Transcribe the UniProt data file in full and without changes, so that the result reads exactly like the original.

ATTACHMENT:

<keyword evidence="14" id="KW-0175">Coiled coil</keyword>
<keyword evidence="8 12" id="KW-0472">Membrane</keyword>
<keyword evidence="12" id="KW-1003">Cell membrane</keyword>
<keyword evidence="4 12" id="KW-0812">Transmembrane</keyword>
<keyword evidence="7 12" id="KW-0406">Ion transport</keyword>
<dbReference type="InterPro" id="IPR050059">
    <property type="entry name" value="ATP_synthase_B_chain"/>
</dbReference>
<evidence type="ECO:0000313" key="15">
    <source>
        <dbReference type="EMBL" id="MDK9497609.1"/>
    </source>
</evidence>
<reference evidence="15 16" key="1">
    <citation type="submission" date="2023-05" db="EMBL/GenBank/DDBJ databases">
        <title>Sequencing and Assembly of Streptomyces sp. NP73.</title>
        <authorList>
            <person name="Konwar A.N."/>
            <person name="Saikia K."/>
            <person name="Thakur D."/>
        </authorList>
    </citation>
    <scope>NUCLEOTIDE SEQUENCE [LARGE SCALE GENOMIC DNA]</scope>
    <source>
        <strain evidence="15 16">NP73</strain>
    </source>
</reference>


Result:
<keyword evidence="14" id="KW-0175">Coiled coil</keyword>
<keyword evidence="8 12" id="KW-0472">Membrane</keyword>
<keyword evidence="12" id="KW-1003">Cell membrane</keyword>
<keyword evidence="4 12" id="KW-0812">Transmembrane</keyword>
<keyword evidence="7 12" id="KW-0406">Ion transport</keyword>
<dbReference type="InterPro" id="IPR050059">
    <property type="entry name" value="ATP_synthase_B_chain"/>
</dbReference>
<evidence type="ECO:0000313" key="15">
    <source>
        <dbReference type="EMBL" id="MDK9497609.1"/>
    </source>
</evidence>
<reference evidence="15 16" key="1">
    <citation type="submission" date="2023-05" db="EMBL/GenBank/DDBJ databases">
        <title>Sequencing and Assembly of Streptomyces sp. NP73.</title>
        <authorList>
            <person name="Konwar A.N."/>
            <person name="Saikia K."/>
            <person name="Thakur D."/>
        </authorList>
    </citation>
    <scope>NUCLEOTIDE SEQUENCE [LARGE SCALE GENOMIC DNA]</scope>
    <source>
        <strain evidence="15 16">NP73</strain>
    </source>
</reference>